The Attorney General of South Sharqeya governorate referred approximately 400 alleged Muslim Brotherhood members to “terrorism” related court circuits on Monday, according to state-run news agency MENA.
The 400 detainees are accused in 50 cases of rioting, protesting without permits, and carrying flyers and brochures inciting against the police and the military.
On Saturday, the prosecutor general referred three Al-Azhar and 15 Zagzig University students to military court, also on charges of “inciting violence and violating protest law”.
The report added that three court circuits designated to “terrorism-related cases” have been set up in Zagazig and Belbeis.
In October, the Egyptian cabinet announced a tentative proposal to give military courts the capacity to look into terrorism cases that “jeopardise the country’s security”, according to the state-owned Al-Ahram newspaper.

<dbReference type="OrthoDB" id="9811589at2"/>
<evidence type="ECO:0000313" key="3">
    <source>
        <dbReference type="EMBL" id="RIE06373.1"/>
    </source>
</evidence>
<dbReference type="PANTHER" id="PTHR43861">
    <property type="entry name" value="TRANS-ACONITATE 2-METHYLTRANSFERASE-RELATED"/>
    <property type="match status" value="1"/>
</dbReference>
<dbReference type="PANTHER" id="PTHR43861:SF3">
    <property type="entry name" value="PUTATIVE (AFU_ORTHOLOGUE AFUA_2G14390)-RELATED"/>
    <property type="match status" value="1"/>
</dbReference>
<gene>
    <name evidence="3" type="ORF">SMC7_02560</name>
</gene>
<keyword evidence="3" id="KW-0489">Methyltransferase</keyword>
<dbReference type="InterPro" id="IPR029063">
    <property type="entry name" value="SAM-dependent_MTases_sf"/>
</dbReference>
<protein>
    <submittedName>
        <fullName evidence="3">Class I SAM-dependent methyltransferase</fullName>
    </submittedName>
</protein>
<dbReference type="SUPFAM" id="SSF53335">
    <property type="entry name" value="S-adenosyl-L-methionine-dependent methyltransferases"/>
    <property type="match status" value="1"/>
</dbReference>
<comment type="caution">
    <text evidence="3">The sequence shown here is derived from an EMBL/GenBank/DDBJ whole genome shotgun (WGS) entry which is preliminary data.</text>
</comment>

On 15 December, 300 Muslim Brotherhood figures and members were referred to military court for allegedly inciting violence and torching an Ismailia court house building in July 2013.
The Hisham Mubarak Law Center claimed that four of the female defendants are high school students.
Earlier in December Egyptian prosecution referred another 439 defendants to military court, on charges of inciting violence.
The Attorney General added that anyone involved in cases related to disrupting state-institutions or assaulting the military or the police will automatically be referred to military court.
The series of military court referrals comes after rights groups in Egypt issued a statement in October condemning a presidential decree allowing the judicial expansion of military courts. The expansion now includes crimes against “vital” state properties and roads.
The Egyptian Initiative for Personal Rights said in a joint October statement that the decree “seriously jeopardises citizens’ right to fair trials and further aggravates the current crisis of the Egyptian justice system”.